The TAKE with Rick Klein
It's a day where a past partnership will be showcased at the White House -- at a time when that work could inform new messaging for the Democratic Party.
President Joe Biden and first lady Jill Biden will welcome former President Barack Obama and former first lady Michelle Obama on Wednesday for the Obamas' official portrait unveiling. While both Obamas and both Bidens are expected to speak, advisers say it's not likely to be a moment for full-on campaign mode for any of them.
But Democrats aren't wasting post-Labor Day time before going on the offense for the midterms: defending democratic institutions, selling legislative accomplishments and underlining their positions on issues including abortion rights and gay marriage.
On Tuesday alone, Beto O'Rourke launched a new campaign ad against Texas Gov. Greg Abbott featuring Abbott's recent comments on abortion, while Charlie Crist outlined a new statewide tour targeting Florida Gov. Ron DeSantis on the same issue.
The Democratic Senatorial Campaign Committee previously announced TV ads in Nevada showcasing GOP candidate Blake Masters' statements on abortion (which he has since downplayed). Similarly themed DSCC ads are already up in Arizona and Wisconsin, to name just a few states where abortion rights are front and center as fall campaigning begins.
Meanwhile, in the Senate itself, Democratic leaders are considering attaching a measure codifying a right to same-sex and interracial marriage as part of a must-pass government funding measure this month, ABC News' Trish Turner reports.
It remains unclear whether enough Republicans support the marriage legislation to overcome a filibuster -- and combining it with another package carries significant risk, if it threatens a government shutdown. But it does put incumbent senators from states including Florida and Wisconsin in a pre-election bind.
Both issues have complicated histories when it comes to Biden and Obama -- and, especially around gay marriage, the Obama-Biden relationship itself. Unity displayed at the White House on Wednesday won't be the only story, but Democrats see some areas of broad agreement as places to press electoral advantages.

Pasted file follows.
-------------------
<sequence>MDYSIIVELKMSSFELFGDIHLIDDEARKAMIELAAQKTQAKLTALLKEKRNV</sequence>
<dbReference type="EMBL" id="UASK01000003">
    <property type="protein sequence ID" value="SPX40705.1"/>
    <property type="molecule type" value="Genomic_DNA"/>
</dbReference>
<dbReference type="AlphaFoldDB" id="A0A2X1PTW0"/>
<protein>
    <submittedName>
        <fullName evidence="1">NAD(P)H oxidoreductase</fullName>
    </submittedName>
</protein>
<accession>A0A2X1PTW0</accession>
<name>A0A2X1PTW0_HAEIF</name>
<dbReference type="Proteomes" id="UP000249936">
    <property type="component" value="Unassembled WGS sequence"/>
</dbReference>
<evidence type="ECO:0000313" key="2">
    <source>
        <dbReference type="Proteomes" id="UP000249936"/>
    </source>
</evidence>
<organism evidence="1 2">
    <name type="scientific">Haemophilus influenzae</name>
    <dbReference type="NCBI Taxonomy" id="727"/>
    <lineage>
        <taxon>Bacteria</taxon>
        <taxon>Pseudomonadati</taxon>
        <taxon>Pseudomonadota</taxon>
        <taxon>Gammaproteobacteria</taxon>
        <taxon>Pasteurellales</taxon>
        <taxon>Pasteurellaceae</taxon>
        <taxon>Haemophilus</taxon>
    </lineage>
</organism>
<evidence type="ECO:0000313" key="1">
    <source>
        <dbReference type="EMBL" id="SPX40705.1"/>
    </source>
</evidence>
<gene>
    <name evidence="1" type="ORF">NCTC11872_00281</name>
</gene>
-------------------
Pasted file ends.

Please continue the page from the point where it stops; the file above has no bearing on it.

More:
The RUNDOWN with Alisa Wiersema
Three days after rallying with former President Donald Trump, Pennsylvania Republican Senate candidate Dr. Mehmet Oz held a press conference alongside retiring Sen. Pat Toomey -- a fellow party member who voted in favor of impeaching Trump following the Jan. 6 insurrection.
Despite those optics, Oz stood in contrast with Toomey by saying he would not have voted to convict Trump on his impeachment charge of inciting an insurrection, ABC News' Will McDuffie reports.
"I think the president was already leaving office by then," said Oz, who is endorsed by Trump.
However, Oz appeared to break with Trump's pattern of false election denial by telling reporters he would not have objected to certifying the 2020 election had he been a senator at the time.
Asked if he would vote for Republican gubernatorial candidate Doug Mastriano -- who attended the Jan. 6 rally preceding the Capitol riots and has been vocal about denying the last election -- Oz said he is "endorsing the full Republican slate." Toomey hedged on the same question, saying he has "a limit to how many candidates I support."
The delicate political approach to addressing the fallout of 2020 among Republicans is likely to continue. In the meantime, according to Oz, he and Mastriano do not have any campaign events scheduled together in the near future.